Meaning of NEW in English

NEW

I. ˈnü, chiefly Brit ˈnyü, in place names usually (ˌ)nu̇ or nə or (ˌ)ni adjective

Etymology: Middle English, from Old English nīwe; akin to Old High German niuwi new, Latin novus, Greek neos

Date: before 12th century

1. : having recently come into existence : recent , modern

2.

a.

(1) : having been seen, used, or known for a short time : novel

rice was a new crop for the area

(2) : unfamiliar

visit new places

b. : being other than the former or old

a steady flow of new money

3. : having been in a relationship or condition but a short time

new to the job

a new wife

4.

a. : beginning as the resumption or repetition of a previous act or thing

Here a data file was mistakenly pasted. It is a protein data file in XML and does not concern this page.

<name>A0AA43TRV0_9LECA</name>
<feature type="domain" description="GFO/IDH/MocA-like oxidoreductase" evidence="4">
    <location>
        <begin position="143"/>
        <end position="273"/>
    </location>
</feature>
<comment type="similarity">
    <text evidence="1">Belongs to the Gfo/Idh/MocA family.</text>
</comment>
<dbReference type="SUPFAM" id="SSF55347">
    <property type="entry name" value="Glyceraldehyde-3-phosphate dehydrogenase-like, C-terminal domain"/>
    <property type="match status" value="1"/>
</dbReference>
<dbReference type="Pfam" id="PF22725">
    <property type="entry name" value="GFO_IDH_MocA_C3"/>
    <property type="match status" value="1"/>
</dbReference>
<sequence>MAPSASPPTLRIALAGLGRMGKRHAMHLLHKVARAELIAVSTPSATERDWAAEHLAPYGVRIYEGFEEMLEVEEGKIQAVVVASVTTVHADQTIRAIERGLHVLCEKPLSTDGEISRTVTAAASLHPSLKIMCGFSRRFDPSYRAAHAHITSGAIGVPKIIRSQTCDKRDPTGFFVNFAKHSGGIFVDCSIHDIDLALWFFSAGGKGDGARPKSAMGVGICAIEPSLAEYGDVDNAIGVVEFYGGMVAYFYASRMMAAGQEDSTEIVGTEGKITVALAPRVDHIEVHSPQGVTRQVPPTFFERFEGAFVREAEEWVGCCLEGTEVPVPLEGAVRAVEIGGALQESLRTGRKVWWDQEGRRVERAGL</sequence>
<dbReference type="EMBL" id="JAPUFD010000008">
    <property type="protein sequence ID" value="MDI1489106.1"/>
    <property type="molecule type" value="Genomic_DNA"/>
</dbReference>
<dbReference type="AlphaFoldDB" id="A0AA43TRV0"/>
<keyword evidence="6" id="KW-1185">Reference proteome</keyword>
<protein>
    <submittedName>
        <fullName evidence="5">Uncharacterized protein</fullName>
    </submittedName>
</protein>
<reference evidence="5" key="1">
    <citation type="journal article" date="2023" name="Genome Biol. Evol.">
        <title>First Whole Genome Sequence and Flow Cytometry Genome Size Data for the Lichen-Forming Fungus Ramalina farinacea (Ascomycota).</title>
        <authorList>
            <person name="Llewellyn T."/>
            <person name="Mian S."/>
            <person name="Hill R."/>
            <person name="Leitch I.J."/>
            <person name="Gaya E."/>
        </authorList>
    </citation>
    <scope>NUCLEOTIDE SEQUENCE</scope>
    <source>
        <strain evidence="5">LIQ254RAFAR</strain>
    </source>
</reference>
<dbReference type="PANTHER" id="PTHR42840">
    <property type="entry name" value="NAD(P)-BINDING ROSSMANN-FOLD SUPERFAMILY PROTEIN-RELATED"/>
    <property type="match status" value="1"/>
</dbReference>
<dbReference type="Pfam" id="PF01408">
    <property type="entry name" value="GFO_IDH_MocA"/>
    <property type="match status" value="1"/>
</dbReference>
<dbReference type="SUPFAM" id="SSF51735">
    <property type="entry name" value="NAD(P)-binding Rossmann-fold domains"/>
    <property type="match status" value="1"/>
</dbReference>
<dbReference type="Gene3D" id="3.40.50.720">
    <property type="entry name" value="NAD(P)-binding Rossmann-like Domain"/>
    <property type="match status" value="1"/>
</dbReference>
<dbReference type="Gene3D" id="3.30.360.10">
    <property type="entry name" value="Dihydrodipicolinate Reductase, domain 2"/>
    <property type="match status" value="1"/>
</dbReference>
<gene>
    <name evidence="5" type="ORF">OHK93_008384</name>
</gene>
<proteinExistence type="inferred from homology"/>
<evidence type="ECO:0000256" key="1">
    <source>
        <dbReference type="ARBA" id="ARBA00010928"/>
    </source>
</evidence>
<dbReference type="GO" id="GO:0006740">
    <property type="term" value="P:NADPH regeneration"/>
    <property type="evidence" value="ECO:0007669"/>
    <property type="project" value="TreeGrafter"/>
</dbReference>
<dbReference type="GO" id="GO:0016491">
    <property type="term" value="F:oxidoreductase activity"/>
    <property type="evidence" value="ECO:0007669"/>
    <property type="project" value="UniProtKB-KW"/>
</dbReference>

a new day

the new edition

b. : made or become fresh

awoke a new person

c. : relating to or being a new moon

5. : different from one of the same category that has existed previously

new realism

6. : of dissimilar origin and usually of superior quality

a new strain of hybrid corn

7. capitalized : modern 3 ; especially : having been in use after medieval times

• new·ish ˈnü-ish, ˈnyü- adjective

• new·ness noun

Synonyms:

new , novel , original , fresh mean having recently come into existence or use. new may apply to what is freshly made and unused

new brick

or has not been known before

new designs

or not experienced before

starts the new job

novel applies to what is not only new but strange or unprecedented

a novel approach to the problem

original applies to what is the first of its kind to exist

a man without one original idea

fresh applies to what has not lost its qualities of newness such as liveliness, energy, brightness

a fresh start

II. adverb

Date: before 12th century

: newly , recently — usually used in combination

Merriam-Webster's Collegiate English vocabulary.      Энциклопедический словарь английского языка Merriam Webster.